When Myla Hershey was a baby, she developed what her parents called a strawberry on her forehead. It's really a hemangioma. Ten percent of newborns will develop the benign tumor. At first, neither Myla's parents nor her doctors noticed anything. It wasn't visible until she was three months.
"It looked like meat on her forehead. It was actually weighing her eyebrow down," said her mom, Jennifer Hershey.
Until now, doctors would treat the tumors with steroids, chemotherapy and surgery. But doctors in France were treating a heart patient with a common beta blocker. The side effect was that it also caused the child's hemangioma to fade away.
Dr. Alex Golden, a pediatric cardiologist at Cleveland Clinic Children's Hospital, said it does that by killing the hemangioma cells and constricting the blood vessels that feed them. Golden is now using it to treat babies in the U.S.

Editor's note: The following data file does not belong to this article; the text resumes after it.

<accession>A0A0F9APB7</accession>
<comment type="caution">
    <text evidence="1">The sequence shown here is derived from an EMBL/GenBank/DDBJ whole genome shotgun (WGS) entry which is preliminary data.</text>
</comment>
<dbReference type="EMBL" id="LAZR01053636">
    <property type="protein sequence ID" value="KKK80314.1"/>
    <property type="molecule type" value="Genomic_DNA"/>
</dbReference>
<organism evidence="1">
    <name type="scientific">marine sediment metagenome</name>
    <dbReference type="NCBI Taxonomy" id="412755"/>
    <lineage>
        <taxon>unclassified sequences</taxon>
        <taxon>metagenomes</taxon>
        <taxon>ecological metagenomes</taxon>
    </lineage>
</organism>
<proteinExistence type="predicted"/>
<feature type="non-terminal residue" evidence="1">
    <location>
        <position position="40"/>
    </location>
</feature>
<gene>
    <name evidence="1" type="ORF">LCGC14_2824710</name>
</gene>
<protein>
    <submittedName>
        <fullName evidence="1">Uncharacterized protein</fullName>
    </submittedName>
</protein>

"The day we start the medication, the hemangioma stops growing," Golden said.
Myla took three liquid doses of the beta blocker a day and within just a few days, it started to fade, get lighter and shrank, her mom said.
After a year on the medicine, her "strawberry" is barely visible. And doctors say it won't come back.
Doctors are currently only using the beta blockers on infants. They said 100 percent of the tumors in the last 75 patients stopped growing or got smaller. Doctors don't yet know if the treatment will have the same effect on older children and adults.